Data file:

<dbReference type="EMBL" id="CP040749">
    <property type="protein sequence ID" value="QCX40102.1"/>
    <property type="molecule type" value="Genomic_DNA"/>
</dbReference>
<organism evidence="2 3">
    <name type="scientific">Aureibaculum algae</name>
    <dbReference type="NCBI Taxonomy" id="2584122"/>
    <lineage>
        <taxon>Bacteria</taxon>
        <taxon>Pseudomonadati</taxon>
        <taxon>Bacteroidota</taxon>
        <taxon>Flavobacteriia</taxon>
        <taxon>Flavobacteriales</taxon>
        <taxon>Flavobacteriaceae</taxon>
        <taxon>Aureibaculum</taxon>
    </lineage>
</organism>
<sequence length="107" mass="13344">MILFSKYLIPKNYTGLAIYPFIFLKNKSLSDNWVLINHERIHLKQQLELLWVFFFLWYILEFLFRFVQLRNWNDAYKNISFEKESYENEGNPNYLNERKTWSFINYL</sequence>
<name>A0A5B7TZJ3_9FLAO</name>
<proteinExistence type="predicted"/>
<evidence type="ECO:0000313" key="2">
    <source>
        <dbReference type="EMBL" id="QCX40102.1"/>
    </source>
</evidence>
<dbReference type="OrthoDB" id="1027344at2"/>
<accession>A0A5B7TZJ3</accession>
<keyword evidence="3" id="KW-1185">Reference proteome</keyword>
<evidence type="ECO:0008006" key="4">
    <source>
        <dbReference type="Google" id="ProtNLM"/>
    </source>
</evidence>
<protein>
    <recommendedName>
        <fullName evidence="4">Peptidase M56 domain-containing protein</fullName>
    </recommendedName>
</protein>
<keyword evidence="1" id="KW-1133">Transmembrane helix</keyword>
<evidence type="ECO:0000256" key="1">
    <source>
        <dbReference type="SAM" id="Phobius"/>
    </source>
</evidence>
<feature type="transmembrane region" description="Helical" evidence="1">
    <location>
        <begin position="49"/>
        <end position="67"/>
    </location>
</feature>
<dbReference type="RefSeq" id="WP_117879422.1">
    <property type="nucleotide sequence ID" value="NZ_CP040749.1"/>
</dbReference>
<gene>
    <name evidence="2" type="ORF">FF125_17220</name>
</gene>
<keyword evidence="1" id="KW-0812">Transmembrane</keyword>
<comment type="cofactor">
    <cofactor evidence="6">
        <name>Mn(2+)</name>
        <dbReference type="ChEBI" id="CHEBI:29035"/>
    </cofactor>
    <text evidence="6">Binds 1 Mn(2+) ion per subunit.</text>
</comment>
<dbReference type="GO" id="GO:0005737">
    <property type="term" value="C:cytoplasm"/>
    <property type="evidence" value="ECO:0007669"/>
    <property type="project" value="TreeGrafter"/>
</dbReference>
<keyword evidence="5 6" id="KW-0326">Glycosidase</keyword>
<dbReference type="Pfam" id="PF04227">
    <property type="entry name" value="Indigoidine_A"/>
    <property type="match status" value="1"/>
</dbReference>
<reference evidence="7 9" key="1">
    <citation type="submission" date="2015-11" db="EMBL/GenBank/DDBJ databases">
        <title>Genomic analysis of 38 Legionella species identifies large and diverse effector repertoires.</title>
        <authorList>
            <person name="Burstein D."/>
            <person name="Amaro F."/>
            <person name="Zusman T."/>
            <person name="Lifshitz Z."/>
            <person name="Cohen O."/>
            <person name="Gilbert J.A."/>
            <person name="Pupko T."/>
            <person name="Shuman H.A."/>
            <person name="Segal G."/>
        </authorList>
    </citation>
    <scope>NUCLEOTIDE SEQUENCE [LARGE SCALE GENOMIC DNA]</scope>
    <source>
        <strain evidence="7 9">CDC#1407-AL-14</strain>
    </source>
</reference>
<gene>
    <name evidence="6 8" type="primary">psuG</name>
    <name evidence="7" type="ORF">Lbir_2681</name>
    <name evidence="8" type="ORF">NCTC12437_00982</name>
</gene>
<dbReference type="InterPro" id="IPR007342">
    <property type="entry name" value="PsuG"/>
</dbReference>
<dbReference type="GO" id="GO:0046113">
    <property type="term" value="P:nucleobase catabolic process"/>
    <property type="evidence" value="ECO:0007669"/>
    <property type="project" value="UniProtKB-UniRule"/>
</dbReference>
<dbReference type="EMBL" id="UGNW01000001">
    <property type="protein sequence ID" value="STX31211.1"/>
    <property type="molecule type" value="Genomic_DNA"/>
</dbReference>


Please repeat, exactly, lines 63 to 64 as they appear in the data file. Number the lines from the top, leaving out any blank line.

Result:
    <text evidence="6">Binds 1 Mn(2+) ion per subunit.</text>
</comment>